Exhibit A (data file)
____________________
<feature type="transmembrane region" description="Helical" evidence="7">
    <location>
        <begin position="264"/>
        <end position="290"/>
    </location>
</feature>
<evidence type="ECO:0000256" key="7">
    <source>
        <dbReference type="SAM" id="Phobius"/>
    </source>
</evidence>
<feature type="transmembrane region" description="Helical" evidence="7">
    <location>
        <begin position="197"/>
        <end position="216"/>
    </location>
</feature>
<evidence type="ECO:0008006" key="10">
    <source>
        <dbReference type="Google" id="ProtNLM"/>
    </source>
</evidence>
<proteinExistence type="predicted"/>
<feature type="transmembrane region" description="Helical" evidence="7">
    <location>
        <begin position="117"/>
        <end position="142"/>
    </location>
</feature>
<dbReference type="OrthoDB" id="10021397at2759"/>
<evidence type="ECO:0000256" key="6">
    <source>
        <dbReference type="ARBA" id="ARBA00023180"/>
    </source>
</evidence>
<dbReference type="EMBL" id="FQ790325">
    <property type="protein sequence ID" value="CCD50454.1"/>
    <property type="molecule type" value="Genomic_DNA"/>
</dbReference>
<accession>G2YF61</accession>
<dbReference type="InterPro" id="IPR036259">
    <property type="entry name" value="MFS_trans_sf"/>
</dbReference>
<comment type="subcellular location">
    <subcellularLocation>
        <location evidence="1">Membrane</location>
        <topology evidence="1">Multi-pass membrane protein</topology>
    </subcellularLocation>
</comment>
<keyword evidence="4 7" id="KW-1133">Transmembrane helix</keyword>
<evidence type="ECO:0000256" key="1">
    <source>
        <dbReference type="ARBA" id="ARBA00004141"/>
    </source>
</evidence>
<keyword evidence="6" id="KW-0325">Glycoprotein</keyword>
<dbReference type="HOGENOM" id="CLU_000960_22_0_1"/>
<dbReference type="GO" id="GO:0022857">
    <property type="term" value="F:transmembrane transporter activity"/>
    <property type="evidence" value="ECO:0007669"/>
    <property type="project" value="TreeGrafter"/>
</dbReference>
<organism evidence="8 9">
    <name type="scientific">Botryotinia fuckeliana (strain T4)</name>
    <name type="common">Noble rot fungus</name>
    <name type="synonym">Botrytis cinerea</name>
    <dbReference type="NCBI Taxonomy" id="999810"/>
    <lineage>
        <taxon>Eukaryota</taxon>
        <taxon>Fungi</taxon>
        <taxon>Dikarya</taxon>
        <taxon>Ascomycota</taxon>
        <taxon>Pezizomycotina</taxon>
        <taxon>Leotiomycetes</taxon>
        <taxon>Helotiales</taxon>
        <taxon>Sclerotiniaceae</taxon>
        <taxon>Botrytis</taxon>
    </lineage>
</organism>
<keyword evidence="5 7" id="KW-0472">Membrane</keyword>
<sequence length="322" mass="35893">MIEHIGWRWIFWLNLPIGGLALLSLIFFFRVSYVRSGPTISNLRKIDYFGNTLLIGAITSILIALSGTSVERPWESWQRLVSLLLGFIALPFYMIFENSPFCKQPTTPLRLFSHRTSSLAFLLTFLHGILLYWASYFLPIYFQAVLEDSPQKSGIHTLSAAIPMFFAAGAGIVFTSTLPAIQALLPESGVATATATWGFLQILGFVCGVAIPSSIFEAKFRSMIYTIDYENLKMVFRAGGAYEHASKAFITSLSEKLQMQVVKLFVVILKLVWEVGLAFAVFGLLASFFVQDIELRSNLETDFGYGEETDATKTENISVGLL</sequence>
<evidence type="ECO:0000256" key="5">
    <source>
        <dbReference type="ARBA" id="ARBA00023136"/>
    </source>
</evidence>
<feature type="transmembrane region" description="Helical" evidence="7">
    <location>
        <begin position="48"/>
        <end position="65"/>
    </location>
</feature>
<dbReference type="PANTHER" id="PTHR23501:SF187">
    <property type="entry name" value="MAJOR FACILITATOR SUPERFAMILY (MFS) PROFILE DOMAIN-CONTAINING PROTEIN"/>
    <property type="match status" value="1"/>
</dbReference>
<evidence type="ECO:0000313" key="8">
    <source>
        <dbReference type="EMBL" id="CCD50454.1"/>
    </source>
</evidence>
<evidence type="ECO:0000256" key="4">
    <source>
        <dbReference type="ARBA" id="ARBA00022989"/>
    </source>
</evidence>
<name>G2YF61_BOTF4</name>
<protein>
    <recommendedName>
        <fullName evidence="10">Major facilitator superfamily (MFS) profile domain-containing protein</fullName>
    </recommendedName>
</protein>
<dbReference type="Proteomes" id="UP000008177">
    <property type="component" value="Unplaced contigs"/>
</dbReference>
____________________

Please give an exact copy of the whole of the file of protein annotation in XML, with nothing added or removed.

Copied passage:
<feature type="transmembrane region" description="Helical" evidence="7">
    <location>
        <begin position="264"/>
        <end position="290"/>
    </location>
</feature>
<evidence type="ECO:0000256" key="7">
    <source>
        <dbReference type="SAM" id="Phobius"/>
    </source>
</evidence>
<feature type="transmembrane region" description="Helical" evidence="7">
    <location>
        <begin position="197"/>
        <end position="216"/>
    </location>
</feature>
<evidence type="ECO:0008006" key="10">
    <source>
        <dbReference type="Google" id="ProtNLM"/>
    </source>
</evidence>
<proteinExistence type="predicted"/>
<feature type="transmembrane region" description="Helical" evidence="7">
    <location>
        <begin position="117"/>
        <end position="142"/>
    </location>
</feature>
<dbReference type="OrthoDB" id="10021397at2759"/>
<evidence type="ECO:0000256" key="6">
    <source>
        <dbReference type="ARBA" id="ARBA00023180"/>
    </source>
</evidence>
<dbReference type="EMBL" id="FQ790325">
    <property type="protein sequence ID" value="CCD50454.1"/>
    <property type="molecule type" value="Genomic_DNA"/>
</dbReference>
<accession>G2YF61</accession>
<dbReference type="InterPro" id="IPR036259">
    <property type="entry name" value="MFS_trans_sf"/>
</dbReference>
<comment type="subcellular location">
    <subcellularLocation>
        <location evidence="1">Membrane</location>
        <topology evidence="1">Multi-pass membrane protein</topology>
    </subcellularLocation>
</comment>
<keyword evidence="4 7" id="KW-1133">Transmembrane helix</keyword>
<evidence type="ECO:0000256" key="1">
    <source>
        <dbReference type="ARBA" id="ARBA00004141"/>
    </source>
</evidence>
<keyword evidence="6" id="KW-0325">Glycoprotein</keyword>
<dbReference type="HOGENOM" id="CLU_000960_22_0_1"/>
<dbReference type="GO" id="GO:0022857">
    <property type="term" value="F:transmembrane transporter activity"/>
    <property type="evidence" value="ECO:0007669"/>
    <property type="project" value="TreeGrafter"/>
</dbReference>
<organism evidence="8 9">
    <name type="scientific">Botryotinia fuckeliana (strain T4)</name>
    <name type="common">Noble rot fungus</name>
    <name type="synonym">Botrytis cinerea</name>
    <dbReference type="NCBI Taxonomy" id="999810"/>
    <lineage>
        <taxon>Eukaryota</taxon>
        <taxon>Fungi</taxon>
        <taxon>Dikarya</taxon>
        <taxon>Ascomycota</taxon>
        <taxon>Pezizomycotina</taxon>
        <taxon>Leotiomycetes</taxon>
        <taxon>Helotiales</taxon>
        <taxon>Sclerotiniaceae</taxon>
        <taxon>Botrytis</taxon>
    </lineage>
</organism>
<keyword evidence="5 7" id="KW-0472">Membrane</keyword>
<sequence length="322" mass="35893">MIEHIGWRWIFWLNLPIGGLALLSLIFFFRVSYVRSGPTISNLRKIDYFGNTLLIGAITSILIALSGTSVERPWESWQRLVSLLLGFIALPFYMIFENSPFCKQPTTPLRLFSHRTSSLAFLLTFLHGILLYWASYFLPIYFQAVLEDSPQKSGIHTLSAAIPMFFAAGAGIVFTSTLPAIQALLPESGVATATATWGFLQILGFVCGVAIPSSIFEAKFRSMIYTIDYENLKMVFRAGGAYEHASKAFITSLSEKLQMQVVKLFVVILKLVWEVGLAFAVFGLLASFFVQDIELRSNLETDFGYGEETDATKTENISVGLL</sequence>
<evidence type="ECO:0000256" key="5">
    <source>
        <dbReference type="ARBA" id="ARBA00023136"/>
    </source>
</evidence>
<feature type="transmembrane region" description="Helical" evidence="7">
    <location>
        <begin position="48"/>
        <end position="65"/>
    </location>
</feature>
<dbReference type="PANTHER" id="PTHR23501:SF187">
    <property type="entry name" value="MAJOR FACILITATOR SUPERFAMILY (MFS) PROFILE DOMAIN-CONTAINING PROTEIN"/>
    <property type="match status" value="1"/>
</dbReference>
<evidence type="ECO:0000313" key="8">
    <source>
        <dbReference type="EMBL" id="CCD50454.1"/>
    </source>
</evidence>
<evidence type="ECO:0000256" key="4">
    <source>
        <dbReference type="ARBA" id="ARBA00022989"/>
    </source>
</evidence>
<name>G2YF61_BOTF4</name>
<protein>
    <recommendedName>
        <fullName evidence="10">Major facilitator superfamily (MFS) profile domain-containing protein</fullName>
    </recommendedName>
</protein>
<dbReference type="Proteomes" id="UP000008177">
    <property type="component" value="Unplaced contigs"/>
</dbReference>